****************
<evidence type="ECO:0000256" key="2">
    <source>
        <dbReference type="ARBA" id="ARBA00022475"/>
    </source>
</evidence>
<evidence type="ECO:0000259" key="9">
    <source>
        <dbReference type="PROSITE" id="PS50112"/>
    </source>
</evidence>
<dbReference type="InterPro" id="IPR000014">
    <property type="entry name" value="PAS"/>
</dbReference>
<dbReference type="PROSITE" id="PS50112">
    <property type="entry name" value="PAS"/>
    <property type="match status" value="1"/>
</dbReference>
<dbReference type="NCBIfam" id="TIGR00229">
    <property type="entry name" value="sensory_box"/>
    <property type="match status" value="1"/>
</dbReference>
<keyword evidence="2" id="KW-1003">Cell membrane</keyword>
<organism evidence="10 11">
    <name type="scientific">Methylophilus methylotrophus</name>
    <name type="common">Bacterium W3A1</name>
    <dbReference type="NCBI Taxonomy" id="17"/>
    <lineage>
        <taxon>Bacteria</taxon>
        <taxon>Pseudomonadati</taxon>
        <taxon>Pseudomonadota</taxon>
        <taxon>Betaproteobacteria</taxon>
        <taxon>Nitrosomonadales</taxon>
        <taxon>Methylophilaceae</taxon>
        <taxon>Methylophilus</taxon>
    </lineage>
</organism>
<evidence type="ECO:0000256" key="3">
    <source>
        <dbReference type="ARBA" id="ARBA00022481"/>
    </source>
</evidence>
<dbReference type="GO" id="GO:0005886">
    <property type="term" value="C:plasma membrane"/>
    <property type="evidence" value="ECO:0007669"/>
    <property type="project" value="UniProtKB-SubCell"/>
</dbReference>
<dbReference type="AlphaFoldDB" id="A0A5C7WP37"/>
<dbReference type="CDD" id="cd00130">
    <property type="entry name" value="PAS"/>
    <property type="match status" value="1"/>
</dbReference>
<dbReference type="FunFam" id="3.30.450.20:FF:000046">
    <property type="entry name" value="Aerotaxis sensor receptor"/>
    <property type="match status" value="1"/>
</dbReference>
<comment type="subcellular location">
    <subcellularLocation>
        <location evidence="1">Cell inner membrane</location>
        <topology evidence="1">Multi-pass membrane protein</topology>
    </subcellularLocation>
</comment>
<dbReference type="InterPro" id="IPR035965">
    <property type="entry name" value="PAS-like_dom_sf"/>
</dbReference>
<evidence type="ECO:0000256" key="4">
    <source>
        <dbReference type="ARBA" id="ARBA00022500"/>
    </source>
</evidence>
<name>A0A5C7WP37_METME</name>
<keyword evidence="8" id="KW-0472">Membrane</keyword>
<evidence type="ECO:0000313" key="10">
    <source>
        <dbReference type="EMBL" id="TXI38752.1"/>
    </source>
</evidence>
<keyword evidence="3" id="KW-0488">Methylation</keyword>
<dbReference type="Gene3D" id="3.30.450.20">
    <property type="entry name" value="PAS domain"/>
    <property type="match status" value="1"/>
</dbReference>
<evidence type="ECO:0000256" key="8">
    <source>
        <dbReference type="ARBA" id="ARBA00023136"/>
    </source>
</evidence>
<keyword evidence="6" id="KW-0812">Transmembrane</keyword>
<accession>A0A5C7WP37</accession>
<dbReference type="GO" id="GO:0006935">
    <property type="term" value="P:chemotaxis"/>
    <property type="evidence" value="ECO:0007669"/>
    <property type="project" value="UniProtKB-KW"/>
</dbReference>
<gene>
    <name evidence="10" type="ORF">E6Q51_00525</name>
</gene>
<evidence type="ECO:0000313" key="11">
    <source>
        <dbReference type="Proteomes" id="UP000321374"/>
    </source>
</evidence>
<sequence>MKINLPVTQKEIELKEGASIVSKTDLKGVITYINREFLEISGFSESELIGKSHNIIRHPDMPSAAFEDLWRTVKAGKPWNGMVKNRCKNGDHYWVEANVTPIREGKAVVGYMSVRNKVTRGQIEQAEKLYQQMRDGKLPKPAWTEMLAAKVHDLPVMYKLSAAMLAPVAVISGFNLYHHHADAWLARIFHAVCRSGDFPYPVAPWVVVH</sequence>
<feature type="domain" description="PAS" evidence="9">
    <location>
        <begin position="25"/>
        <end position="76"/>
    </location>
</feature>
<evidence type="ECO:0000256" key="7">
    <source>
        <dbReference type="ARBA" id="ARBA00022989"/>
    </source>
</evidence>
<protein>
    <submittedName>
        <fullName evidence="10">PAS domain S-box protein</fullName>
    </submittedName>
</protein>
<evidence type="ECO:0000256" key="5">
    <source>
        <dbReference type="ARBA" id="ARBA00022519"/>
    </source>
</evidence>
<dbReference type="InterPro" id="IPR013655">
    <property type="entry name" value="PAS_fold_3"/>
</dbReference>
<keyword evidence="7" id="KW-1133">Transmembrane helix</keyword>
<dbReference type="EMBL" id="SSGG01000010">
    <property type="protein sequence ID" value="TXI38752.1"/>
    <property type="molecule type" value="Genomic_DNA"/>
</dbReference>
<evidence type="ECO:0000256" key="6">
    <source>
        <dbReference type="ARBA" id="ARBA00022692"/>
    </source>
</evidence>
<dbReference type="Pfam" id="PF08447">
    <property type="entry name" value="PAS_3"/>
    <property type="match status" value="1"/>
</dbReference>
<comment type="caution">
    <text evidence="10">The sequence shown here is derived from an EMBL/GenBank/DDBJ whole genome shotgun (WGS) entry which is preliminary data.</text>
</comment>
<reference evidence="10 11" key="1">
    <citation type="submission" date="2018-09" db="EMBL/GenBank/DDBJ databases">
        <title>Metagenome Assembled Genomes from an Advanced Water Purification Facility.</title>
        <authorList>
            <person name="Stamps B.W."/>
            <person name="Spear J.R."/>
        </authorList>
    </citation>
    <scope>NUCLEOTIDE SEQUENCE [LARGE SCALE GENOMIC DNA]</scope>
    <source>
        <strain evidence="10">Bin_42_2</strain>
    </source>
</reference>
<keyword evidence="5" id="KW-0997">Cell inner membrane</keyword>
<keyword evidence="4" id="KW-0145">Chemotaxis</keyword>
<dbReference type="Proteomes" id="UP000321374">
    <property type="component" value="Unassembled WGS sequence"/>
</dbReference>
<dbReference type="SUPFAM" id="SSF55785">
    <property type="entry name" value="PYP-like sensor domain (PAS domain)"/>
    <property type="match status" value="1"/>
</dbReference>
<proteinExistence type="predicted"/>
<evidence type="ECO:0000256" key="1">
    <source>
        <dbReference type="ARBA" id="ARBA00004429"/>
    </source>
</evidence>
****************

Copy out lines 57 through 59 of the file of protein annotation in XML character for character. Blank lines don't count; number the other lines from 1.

    <subcellularLocation>
        <location evidence="1">Cell inner membrane</location>
        <topology evidence="1">Multi-pass membrane protein</topology>